However, if you have real grief over something valid, having what looks like a pity party where friends or family listen to you and support you through your grief is totally normal.  I know there are people out there who like to claim women like me don’t allow women to feel negative emotions or grieve properly, etc. but I’ve never advised that.  What I do promote is women doing what I do, and taking responsibility for their own health and happiness in life, and not staying in a victim mentality or depressive state.  Simply because you won’t heal that way, and no one wins.

I don’t believe depression is sinful or anything like that, but allowing yourself to stay there, especially for months (or decades in Sofia Tolstoy’s case), starts to become a choice, and actions (choosing not to get help for the sake of at least your children) have consequences you may not intend.  The reader also asked if I’ve ever felt like this, or felt depressed for long periods of time, and yes, I definitely have unfortunately experienced scary level depression a couple of times.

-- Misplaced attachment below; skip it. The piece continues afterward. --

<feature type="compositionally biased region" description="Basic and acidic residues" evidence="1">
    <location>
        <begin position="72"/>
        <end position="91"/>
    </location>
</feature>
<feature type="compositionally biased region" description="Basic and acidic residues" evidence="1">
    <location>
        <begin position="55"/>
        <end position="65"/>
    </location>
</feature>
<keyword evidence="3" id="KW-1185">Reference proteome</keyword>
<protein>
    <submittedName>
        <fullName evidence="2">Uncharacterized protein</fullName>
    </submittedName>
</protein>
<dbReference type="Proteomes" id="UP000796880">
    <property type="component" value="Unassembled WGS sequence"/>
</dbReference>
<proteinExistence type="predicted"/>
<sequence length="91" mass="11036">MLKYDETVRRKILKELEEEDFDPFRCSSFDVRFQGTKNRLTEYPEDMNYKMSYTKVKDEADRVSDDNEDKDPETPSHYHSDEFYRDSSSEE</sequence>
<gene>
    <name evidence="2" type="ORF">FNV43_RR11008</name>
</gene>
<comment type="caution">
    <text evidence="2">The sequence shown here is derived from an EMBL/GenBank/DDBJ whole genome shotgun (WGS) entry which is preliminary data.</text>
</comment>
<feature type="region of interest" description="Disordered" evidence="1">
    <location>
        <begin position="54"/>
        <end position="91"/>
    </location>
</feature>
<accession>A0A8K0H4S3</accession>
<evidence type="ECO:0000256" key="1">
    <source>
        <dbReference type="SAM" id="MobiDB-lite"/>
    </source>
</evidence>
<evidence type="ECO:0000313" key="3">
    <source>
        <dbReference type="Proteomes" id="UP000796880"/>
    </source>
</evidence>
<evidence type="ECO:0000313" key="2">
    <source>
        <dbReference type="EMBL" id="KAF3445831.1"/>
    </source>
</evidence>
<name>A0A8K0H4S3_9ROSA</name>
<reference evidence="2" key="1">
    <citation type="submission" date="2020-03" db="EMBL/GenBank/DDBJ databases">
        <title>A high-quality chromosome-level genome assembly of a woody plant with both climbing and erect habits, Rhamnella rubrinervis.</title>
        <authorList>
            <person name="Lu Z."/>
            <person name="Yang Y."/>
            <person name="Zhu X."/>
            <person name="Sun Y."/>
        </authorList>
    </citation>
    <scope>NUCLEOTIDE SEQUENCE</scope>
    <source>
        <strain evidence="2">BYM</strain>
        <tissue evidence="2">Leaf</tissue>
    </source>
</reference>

The one I’ll focus on just because it makes more sense with motherhood and being a wife and such, was when we had our firstborn.  It was a scary situation with our son coming a month early due to the work-related stress we were under.  We worked together for an apartment complex and our boss was very clear she wanted a different couple, which was totally her choice, but it left us feeling VERY worried we’d lose our job and apartment since the job came with a free apartment.  We were young so I admit this wasn’t the best or wisest set up – we should have stepped down when we realized she wanted a couple with more time.  But instead we stayed and just tried harder, going far above and beyond to try to keep her happy, something that wasn’t possible lol, and this, at least, is what my doctor believed may have caused my amniotic sac to start leaking fluid into my body.  It took a few days in the hospital for the doctors to figure out what was wrong and to start and stop induction, and it finally culminated in an emergency c-section.  It was a stressful time, and our son stayed in NICU for a short week, but even with all that, I felt positive and was settling in to motherhood as best I could.